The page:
2A.6 Development of a Global Evaporative Stress Index Based on Thermal and Microwave LST toward Improved Monitoring of Agricultural Drought

Monday, 8 January 2018: 11:45 AM
Room 18A (ACC) (Austin, Texas)
Christopher Hain, NASA Marshall Space Flight Center, Huntsville, AL; and M. C. Anderson, J. A. Otkin, T. R. H. Holmes, F. Gao, and X. Zhan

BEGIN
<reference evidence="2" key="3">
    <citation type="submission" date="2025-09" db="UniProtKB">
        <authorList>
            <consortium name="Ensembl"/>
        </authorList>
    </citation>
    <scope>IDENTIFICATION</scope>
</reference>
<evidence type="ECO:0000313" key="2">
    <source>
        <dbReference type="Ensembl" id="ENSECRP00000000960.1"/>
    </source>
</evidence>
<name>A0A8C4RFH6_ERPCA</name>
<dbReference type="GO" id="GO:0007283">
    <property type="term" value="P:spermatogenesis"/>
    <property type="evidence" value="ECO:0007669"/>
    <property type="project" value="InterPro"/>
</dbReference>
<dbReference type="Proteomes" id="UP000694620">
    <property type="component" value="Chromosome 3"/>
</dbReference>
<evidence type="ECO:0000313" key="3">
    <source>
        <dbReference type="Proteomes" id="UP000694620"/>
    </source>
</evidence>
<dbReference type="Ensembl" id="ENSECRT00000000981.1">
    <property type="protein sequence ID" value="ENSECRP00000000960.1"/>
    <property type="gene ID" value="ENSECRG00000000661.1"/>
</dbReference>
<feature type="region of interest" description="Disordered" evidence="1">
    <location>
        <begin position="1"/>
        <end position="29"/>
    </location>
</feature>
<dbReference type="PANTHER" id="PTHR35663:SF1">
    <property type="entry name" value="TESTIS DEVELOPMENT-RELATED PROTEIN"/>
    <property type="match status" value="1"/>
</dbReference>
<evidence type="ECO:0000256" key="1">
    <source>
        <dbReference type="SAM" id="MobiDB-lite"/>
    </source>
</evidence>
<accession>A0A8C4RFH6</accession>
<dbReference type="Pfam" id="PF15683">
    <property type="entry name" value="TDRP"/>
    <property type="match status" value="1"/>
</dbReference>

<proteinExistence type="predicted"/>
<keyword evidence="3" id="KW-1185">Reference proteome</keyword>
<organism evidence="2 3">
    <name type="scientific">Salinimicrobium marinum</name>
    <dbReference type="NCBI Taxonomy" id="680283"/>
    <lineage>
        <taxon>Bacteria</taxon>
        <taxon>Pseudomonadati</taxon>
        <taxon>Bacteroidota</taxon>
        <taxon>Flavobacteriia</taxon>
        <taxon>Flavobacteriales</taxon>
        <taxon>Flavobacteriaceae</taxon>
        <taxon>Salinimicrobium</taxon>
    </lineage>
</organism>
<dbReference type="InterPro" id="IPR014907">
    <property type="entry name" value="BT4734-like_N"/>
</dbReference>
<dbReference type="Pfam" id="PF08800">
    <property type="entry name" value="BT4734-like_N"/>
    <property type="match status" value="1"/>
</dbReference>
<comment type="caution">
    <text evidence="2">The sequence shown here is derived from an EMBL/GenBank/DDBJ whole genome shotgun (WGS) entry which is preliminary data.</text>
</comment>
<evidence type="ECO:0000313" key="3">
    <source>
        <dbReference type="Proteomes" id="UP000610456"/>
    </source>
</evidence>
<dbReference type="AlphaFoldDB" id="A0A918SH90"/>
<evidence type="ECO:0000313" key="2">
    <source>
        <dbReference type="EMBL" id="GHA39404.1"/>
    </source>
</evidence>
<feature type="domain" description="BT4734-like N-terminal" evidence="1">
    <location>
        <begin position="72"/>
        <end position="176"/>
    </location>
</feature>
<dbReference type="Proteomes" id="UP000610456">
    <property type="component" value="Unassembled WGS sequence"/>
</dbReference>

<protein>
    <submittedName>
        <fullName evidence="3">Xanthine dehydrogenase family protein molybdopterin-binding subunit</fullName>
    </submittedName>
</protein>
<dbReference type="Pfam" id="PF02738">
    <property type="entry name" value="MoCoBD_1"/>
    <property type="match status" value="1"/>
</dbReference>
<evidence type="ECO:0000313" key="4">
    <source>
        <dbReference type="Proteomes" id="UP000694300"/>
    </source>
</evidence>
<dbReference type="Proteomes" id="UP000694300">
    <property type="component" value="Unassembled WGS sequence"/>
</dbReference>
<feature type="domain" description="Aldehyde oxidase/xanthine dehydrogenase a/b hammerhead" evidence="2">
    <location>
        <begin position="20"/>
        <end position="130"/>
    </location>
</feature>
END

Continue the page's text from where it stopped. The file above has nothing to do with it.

This presentation will describe the development of a global agricultural monitoring tool, with a focus on providing early warning of developing vegetation stress for agricultural decision-makers and stakeholders at relatively high spatial resolution (5-km). The tool is based on remotely sensed estimates of evapotranspiration, retrieved via energy balance principals using observations of land surface temperature. The Evaporative Stress Index (ESI) represents anomalies in the ratio of actual-to-potential ET generated with the thermal remote sensing based Atmosphere-Land Exchange Inverse (ALEXI) surface energy balance model. The LST inputs to ESI have been shown to provide early warning information about the development of vegetation stress with stress-elevated canopy temperatures observed well before a decrease in greenness is detected in remotely sensed vegetation indices. Whereas many drought indicators based on precipitation or atmospheric conditions capture meteorological drought, the ESI is one of few indicators of agricultural drought that reveals actual vegetation stress conditions realized on the ground. As a diagnostic indicator of actual ET, the ESI requires no information regarding antecedent precipitation or soil moisture storage capacity - the current available moisture to vegetation is deduced directly from the remotely sensed LST signal. This signal also inherently accounts for both precipitation and non-precipitation related inputs/sinks to the plant-available soil moisture pool (e.g., irrigation, tile drainage) which can modify crop response to rainfall anomalies. Independence from precipitation data is a benefit for global agricultural monitoring applications due to sparseness in existing ground-based precipitation networks, and time delays in public reporting. Even as satellite precipitation monitoring has closed some of the observational gaps, these data are usually provided at coarse resolution with accuracy dependent on extensive calibration with ground-based precipitation estimates. Several enhancements to the current ESI framework will be addressed as requested from project stakeholders: (a) integration of “all-sky” MW Ka-band LST retrievals to augment “clear-sky” thermal-only ESI in persistently cloudy regions; (b) operational production of ESI Rapid Change Indices which provide important early warning information related to onset of actual vegetation stress; and (c) assessment of ESI as a predictor of global yield anomalies; initial studies have shown the ability of intra-seasonal ESI to provide an early indication of at-harvest agricultural yield anomalies. The ESI-GDPS will serve the decision support needs of the three primary project stakeholders: the USDA Foreign Agricultural Service, the International Center for Biosaline Agriculture’s MENA Regional Drought Management System and the G20 GEOGLAM Crop Monitor Initiative for the Agricultural Market Information System (AMIS) and for Early Warning.
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